In the late ’60s, the wild Barris-created Daroo I generated loads of attention for Dodge on the custom car show circuit. Here’s more.
The Dodge Daroo I, one of the wildest factory show cars on the ’60s scene, was the product of a partnership between Dodge design manager Bill Brownlie and George Barris, Hollywood’s self-professed King of the Kustomizers. Revolution was in the air and the Daroo I, with its radical, cut-down profile and flamboyant pearl paint, made a big splash for Dodge on the custom car show scene. While there was never any production intent for the flamboyant custom, Chrysler was a major presence on the hot rod show circuit with its Rapid Transit and Scat Pack display programs, and the Daroo I made an ideal attraction.
Brownlie sent to Barris a new 1967 Dart GT, a red convertible with the rare 383 CID option, and the Southern California shop went to work with the hammers and torches. The production Dart body shell was shortened 10 inches in the rear and lengthened 17 inches in the front, and a deep, V-shaped nose was fabricated. The Barris crew then replaced the windshield with a low, wraparound plastic screen with extensions that stretched the length of the rear deck, lowering and lengthening the silhouette.
The rear seat area was closed off with a fitted metal tonneau, converting the five-place convertible into a two-seat roadster with no provision for a top. The cockpit was restyled in black naugahyde, and stylized fake intake stacks on the hood and exhaust pipes in the rocker panels completed the competition-flavored look.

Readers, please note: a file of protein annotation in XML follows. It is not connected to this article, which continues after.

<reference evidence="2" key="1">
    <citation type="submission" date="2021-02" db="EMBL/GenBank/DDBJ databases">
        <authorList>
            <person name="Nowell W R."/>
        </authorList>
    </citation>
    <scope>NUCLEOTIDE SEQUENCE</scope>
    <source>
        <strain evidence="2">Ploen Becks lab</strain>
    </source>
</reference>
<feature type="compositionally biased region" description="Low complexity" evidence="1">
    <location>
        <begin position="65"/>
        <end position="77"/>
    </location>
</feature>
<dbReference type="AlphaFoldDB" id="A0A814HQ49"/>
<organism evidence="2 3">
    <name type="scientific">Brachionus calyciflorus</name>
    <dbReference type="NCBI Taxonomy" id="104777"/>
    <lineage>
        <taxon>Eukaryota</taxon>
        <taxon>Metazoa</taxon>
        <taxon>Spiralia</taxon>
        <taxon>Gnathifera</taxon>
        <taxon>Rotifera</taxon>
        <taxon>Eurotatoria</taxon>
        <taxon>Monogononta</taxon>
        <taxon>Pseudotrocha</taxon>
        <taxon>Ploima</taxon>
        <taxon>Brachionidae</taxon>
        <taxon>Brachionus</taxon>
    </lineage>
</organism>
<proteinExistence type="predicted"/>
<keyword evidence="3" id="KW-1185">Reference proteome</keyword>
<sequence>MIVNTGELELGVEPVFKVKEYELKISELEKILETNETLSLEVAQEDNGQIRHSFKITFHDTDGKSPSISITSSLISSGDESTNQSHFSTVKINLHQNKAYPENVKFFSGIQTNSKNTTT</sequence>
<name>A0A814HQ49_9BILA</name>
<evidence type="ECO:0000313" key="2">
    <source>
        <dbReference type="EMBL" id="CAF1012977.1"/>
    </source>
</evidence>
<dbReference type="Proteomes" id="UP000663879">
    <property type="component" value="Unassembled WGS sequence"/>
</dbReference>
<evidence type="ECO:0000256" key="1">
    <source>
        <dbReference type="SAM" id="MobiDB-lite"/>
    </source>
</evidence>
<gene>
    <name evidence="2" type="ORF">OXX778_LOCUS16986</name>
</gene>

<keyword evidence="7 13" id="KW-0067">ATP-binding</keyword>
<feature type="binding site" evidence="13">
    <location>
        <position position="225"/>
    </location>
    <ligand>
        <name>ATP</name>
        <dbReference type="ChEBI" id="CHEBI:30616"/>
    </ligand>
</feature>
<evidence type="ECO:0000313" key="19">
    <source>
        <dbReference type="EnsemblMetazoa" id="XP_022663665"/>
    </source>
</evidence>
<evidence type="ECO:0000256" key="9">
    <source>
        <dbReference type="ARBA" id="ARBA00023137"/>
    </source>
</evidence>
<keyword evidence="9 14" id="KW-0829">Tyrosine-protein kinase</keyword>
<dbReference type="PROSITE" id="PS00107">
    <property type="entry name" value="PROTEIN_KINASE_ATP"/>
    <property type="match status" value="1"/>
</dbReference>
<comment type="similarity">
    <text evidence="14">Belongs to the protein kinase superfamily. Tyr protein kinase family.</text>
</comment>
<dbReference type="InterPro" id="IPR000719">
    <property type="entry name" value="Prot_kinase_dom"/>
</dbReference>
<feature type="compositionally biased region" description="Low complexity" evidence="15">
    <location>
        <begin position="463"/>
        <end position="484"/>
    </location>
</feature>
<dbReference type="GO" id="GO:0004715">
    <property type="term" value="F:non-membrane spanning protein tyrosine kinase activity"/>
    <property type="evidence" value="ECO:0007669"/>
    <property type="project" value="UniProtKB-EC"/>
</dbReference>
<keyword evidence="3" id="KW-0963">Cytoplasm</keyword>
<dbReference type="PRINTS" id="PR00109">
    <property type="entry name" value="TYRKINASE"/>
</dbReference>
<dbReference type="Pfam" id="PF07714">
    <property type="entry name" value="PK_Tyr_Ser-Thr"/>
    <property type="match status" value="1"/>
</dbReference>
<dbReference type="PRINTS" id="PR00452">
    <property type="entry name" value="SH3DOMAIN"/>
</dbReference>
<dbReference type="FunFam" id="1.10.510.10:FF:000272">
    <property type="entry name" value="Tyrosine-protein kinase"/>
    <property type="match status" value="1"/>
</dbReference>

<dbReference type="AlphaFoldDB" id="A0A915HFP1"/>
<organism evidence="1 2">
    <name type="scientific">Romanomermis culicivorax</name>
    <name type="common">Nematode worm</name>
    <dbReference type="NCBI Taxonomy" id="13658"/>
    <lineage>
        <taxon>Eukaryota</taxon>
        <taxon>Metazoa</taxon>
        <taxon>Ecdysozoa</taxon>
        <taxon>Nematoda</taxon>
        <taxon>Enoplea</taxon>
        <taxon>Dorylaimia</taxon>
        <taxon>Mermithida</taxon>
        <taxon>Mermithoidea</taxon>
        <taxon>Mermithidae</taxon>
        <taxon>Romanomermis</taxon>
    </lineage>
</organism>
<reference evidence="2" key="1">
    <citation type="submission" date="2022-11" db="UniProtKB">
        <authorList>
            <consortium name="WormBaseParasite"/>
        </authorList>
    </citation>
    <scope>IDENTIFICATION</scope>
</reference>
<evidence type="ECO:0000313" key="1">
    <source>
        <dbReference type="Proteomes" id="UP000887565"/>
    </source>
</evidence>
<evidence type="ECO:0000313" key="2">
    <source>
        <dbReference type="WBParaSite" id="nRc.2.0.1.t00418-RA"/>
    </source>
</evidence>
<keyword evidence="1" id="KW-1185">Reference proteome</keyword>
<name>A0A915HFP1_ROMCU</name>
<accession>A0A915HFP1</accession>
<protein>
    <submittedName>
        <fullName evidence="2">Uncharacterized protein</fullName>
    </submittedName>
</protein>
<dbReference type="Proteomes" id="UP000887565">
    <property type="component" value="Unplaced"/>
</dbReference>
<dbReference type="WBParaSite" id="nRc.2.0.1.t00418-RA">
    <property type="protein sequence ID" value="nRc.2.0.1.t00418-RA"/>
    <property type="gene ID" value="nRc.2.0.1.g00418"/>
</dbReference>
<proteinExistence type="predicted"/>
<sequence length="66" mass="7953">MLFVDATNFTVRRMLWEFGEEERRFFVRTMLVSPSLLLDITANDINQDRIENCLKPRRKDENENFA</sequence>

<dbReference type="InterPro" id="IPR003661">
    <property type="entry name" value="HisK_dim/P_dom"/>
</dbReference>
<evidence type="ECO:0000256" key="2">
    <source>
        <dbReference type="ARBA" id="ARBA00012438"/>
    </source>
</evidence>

For the 1968 car show season, the Daroo I (the word means “dart” in Anglo-Saxon, according to the press releases) was finished in a brilliant golden-orange color called Pearl Honey Yellow. The Daroo was such a hit in its hot rod show appearances that it was sent back out for a second season-long tour sporting a mild facelift and fresh lime green candy paint (photo below). The car was then retired from show duty and safely tucked away, and fortunately, it still exists today in the hands of proud owner Steve Juliano of New York.
There was also a Dodge Daroo II (photo below), which has generated a bit of confusion about the identity of Daroo I. The first Daroo was in such high demand for show appearances that Dodge had a second, sort-of lookalike car constructed by the Oklahoma company that made the automaker’s funny car bodies. The Daroo II, sporting red paint and a boxy, awkward look, was a flop and was soon pulled from display rotation. Although it has worn both green and golden-orange paint at different times during its life, there is only one Daroo I.